And MTRCB decided that it should get a rating of R-18 in cinemas. You can see the complete rating below, but it contains few spoilers.

It’s an infuraiting, disappointing result struck down by the Movie & Television Review & Classification Board (MTRCB) on Petersen Vargas’ excellent film debut written by Jason Paul Laxamana. In response, Petersen Vargas wrote a long, passionate Twitter thread that is worth reading in full:





Don’t get me wrong: 2 Cool 2 Be Forgotten has acts of sex & violence throughout the movie. But most of its run-time is dedicated to the main characters’ struggles. Of course, when the movie does veer into adult material, it does so with maturity & restraint. There’s not even a trace of full frontal nudity here!

But the main sticking point appears to be the fact that its supposed propagation of murder, which is a flabbergasting read of the movie. Without getting revealing much of the film’s plot, it doesn’t propagate murder. There’s not even a scene here that can top Logan in terms of gratuitous violence, a movie full of blood & gore, including a child named Laura rolls a decapitated head to her captors.

And yet somehow Logan got a rating of R-16, continuing the double standard that acts of brutal violence are more tolerable in our conservative Filipino society compared to any depictions of sex, from the tame to gratuitous, especially if it concerns those in the LGBTQ+ community.

But what’s infuriating about this decision is it severely limits the movie’s audience, and it’s not just because of the rating. R-18 movies are almost non-existent in the Philippines thanks to SM Cinema’s draconian rule of banning R-18 movies in their malls, due to its owners’ insistence of delivering clean entertainment for the whole family. The problem is SM Malls are the largest mall chain in the country, and it has more provincial cinemas compared to its competitors. In a country where the movie-going experience barely exists outside malls, it’s a huge handicap to producers wanting to deliver movies with mature content to a bigger audience. Local producers were less hesitant to make films that might get an R-16 rating & international distributors stopped delivering movies that might get an R-18 rating; except for notable exceptions like the Fifty Shades of Grey & Fifty Shades Darker. It created a cinematic ecosystem where family-friendly entertainment is valued more, which limits the kinds of movies people can watch. It’s a huge problem that the MTRCB made the R-16 rating just so movies containing adult material can get shown to a bigger audience.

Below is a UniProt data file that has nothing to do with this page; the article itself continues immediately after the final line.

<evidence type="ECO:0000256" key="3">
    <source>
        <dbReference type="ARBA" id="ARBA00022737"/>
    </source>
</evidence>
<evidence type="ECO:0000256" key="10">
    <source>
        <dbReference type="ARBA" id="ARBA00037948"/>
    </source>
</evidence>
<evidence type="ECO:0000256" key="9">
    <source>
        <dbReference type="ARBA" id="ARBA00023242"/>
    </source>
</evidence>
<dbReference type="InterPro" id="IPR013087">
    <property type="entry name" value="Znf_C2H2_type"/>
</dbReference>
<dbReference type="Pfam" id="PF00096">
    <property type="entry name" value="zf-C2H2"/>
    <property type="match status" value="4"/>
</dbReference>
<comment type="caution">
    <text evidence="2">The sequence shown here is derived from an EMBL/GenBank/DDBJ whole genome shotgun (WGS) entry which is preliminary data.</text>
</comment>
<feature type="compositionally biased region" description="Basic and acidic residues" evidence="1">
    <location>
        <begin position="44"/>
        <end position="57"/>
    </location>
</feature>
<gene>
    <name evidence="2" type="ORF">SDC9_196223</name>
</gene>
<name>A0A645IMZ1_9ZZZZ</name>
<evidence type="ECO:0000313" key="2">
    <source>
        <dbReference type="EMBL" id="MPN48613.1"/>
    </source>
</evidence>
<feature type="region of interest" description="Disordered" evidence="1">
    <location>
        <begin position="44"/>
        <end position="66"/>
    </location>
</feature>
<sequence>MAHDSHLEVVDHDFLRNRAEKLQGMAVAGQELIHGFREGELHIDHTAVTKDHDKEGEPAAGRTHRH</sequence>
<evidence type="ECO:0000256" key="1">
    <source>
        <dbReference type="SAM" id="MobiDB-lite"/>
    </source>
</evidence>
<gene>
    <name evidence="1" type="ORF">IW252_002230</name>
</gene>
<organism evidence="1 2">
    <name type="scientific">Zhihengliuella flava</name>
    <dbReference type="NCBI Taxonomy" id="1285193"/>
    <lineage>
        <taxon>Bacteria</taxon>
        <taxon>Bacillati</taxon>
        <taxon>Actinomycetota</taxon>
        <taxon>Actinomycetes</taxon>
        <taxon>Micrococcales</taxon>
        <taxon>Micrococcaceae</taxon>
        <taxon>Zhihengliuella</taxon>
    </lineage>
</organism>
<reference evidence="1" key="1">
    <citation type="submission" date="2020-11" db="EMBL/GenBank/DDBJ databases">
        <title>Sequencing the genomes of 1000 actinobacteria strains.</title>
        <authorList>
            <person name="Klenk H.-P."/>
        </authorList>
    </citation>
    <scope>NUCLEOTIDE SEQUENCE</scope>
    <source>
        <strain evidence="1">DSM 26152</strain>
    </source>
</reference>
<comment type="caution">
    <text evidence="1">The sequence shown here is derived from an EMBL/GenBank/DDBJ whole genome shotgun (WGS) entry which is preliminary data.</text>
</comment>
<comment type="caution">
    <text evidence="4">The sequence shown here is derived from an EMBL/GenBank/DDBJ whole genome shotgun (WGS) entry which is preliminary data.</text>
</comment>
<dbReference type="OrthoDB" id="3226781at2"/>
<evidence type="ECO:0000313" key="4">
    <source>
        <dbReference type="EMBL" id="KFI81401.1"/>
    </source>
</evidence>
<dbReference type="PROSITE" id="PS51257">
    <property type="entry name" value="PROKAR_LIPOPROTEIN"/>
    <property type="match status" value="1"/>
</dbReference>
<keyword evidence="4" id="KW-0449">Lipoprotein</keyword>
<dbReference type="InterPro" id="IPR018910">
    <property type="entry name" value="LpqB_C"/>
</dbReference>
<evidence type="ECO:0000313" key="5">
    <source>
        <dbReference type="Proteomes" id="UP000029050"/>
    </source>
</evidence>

Add to the fact that it’s a Filipino indie movie means its survival in theaters will be a steeper uphill climb, making it hard for the movie break out with the right audience.

And queer movies are more prone to receive harsher ratings, which is a huge shame. What Petersen Vargas wrote above making”every single boy whose confusions become their life sentence” less lonely is completely true. Not only that, these stories create diversity not just by representing an oft-maligned members of society, but also in the kinds of stories that can be told.

In the end, the losers here are not just creators who want to make risky, adult fare, but the audience losing out on a chance to watch it. The combination of MTRCB’s harsh, conservative ruling, SM Cinemas’ ban on R-18 movies, & theaters’ continued eagerness to pull out Filipino indie movies ensure that most Filipinos will live only on Hollywood blockbusters, romantic comedies, & the latest movies from Vic Sotto, Vice Ganda, & Mother Lily who excuse their mediocre output by saying it’s great for the whole family. That’s not good for the country’s artistic & cultural growth in the long run.

And that’s just the fucking worst.